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La Buca After years of patrons' squeezing in like drupelets for a taste of "Mamma's" homemade gnocchi, burrata with vegetables, and trenette al pesto, the dining room at La Buca, the beloved pasta-intensive commissary down the street from Paramount, is at last bigger than the inside of a minivan — a soaring, wood-paneled space with wine-bottle chandeliers, picture windows looking out onto Melrose, and a peculiar glassed-in aerie above the bar that may eventually function as either a VIP room or the observatory of a CAA panopticon. The menu is still a bastion of new-generation Italian comfort food: smoky pappardelle flavored with scamorza cheese, spinach-stuffed ravioli with butter and sage, and tiramisú for dessert. 5210 ½ Melrose Ave., L.A., (323) 462-1900. Mon.-Fri. 11:30 a.m.-2:30 p.m. & 5:30-10:30 p.m., Sat. 5:30-10:30 p.m., Sun. 5-10 p.m. Wine. Street parking. AE, MC, V. Entrées $7.95-$18. Italian.
Mid-Wilshire/Koreatown/Central Los Angeles
BYJ Restaurant Even if you have never heard of Bae Yeon Jung, an hour or so at her BYJ Restaurant may make you as familiar with the former Korean sitcom star as any veteran couch potato in Seoul. Her portrait, head cocked in a pose that sold a million fan magazines in Korea, dominates the cute cartoon pigs and squids that otherwise blanket the façade of the mini-mall restaurant. BYJ is a clean place, slick and bright as a franchise restaurant, populated with Korean couples lunching on the eternal combination of soup, rice and banchan, premeal appetizers that usually include kimchi and a motley assortment of fish cake, scented bean sprouts and greens. Like many businesses in Koreatown, BYJ is essentially a one-dish restaurant, in this case so-mu-ri gook bab. This pale, milky, beef-bone soup served in clay bowls is among the most soothing things you may ever taste. The most exciting dish at the restaurant is probably the osam bulgogi: squid tentacles stir-fried with vegetables, soft cylindrical rice cakes and squares of Korean bacon, tinted a violent scarlet with a dose of dried-chile paste, served bubbling and spitting on a superheated stone platter. 1144 S. Western Ave., Suite 108, L.A., (323) 732-5900. Open daily 7:30 a.m.-10 p.m. Beer and soju. Lot parking. MC, V. Korean.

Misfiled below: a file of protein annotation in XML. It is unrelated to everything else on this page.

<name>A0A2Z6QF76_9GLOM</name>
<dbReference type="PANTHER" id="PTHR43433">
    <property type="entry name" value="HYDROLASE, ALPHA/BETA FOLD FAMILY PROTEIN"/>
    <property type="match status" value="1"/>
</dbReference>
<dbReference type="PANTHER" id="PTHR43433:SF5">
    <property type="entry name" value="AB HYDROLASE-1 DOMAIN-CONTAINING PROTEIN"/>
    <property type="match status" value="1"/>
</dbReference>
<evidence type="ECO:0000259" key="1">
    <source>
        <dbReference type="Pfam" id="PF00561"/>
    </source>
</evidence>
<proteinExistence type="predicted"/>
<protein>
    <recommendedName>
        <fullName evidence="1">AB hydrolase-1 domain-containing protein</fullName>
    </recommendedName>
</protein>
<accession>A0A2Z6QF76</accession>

Chungkiwa I happen to like Soot Bull Jeep a lot, but one must admit: There are a lot of other barbecue joints in Koreatown. Chungkiwa serves an ample selection of panchan (side dishes); uses Angus beef for its barbecue; and has a tasty, tangy bowl of naengmyon, chewy, cold buckwheat noodles, for afterward. And tabs tend to be about a third less than they are at Soot Bull Jeep, which probably explains the large number of students among the regulars. 3545 W. Olympic Blvd., L.A., (323) 737-0809. Open daily 11 a.m.-10:30 p.m. Beer, wine. Parking. Major CC. Korean.
Dansungsa If you spend much time watching period Asian movies, you will remember scenes of dark inns, a scrim of pale steam, a crew of women tending an ancient grill, prodding battered cook pots licked with yellow flame. The classic Koreatown tavern Dansungsa is nothing like a relic of the 19th century. In fact, its ambiance is supposed to recall a Seoul movie palace of the 1940s. But the guttering flames, the strong Korean spirits, the big, smoky plates of baby octopus and barbecued pork ribs and eel, the charred skewers of grilled garlic cloves, shrimp or hot dogs, the crudely delicious kimchi, all seem as if they came from another time and place. The spicy cabbage soup, which comes along with your first soju or beer, is served in a bowl so battered that the only possible explanation is 15 rounds with a chimpanzee. 3317 W. Sixth St., Koreatown, (213) 487-9100. Dinner and late-night tavern snacks. Valet parking. Major CC. Korean.
Keumsan Samgyetang When you settle in at the restaurant and lean into a shot or two of soju or iced barley tea, you are brought small plates of simple but delicious panchan: appetizers of crunchy radish pickled in a fiery chile paste, a few leaves of cabbage kimchi, perhaps some cucumber in bean paste. If you want to postpone the inevitable, there are big plates of chicken gizzards sautéed with scallions and whole garlic cloves, which are as irresistible as fajitas; soothing bowls of chicken porridge; and milk-colored chicken noodle soup. What you invariably will get, though, is the samgyetang, a crock of mild, cloudy broth fragrant with the prickly scent of ginseng, dominated by a wee, dumpling-size chicken stuffed with sticky rice, jujubes, whole garlic cloves and a gnarled sliver of ginseng root that traces the contour of the chicken's cavity like some kind of alien internal organ. The deluxe version of samgyetang includes a full hen per person, served clustered in a giant, seething stainless-steel pot set atop an electric burner, and is followed by bowls of gook soo, knife-cut Korean noodles, that simmer down to soft slitheriness in the concentrated broth. 1144 S. Western Ave., Koreatown, (323) 731-9999. Mon.-Sat. 10 a.m.-10 p.m., Sun. 11 a.m.-9 p.m. Beer, soju. Lot parking. MC, V. Korean.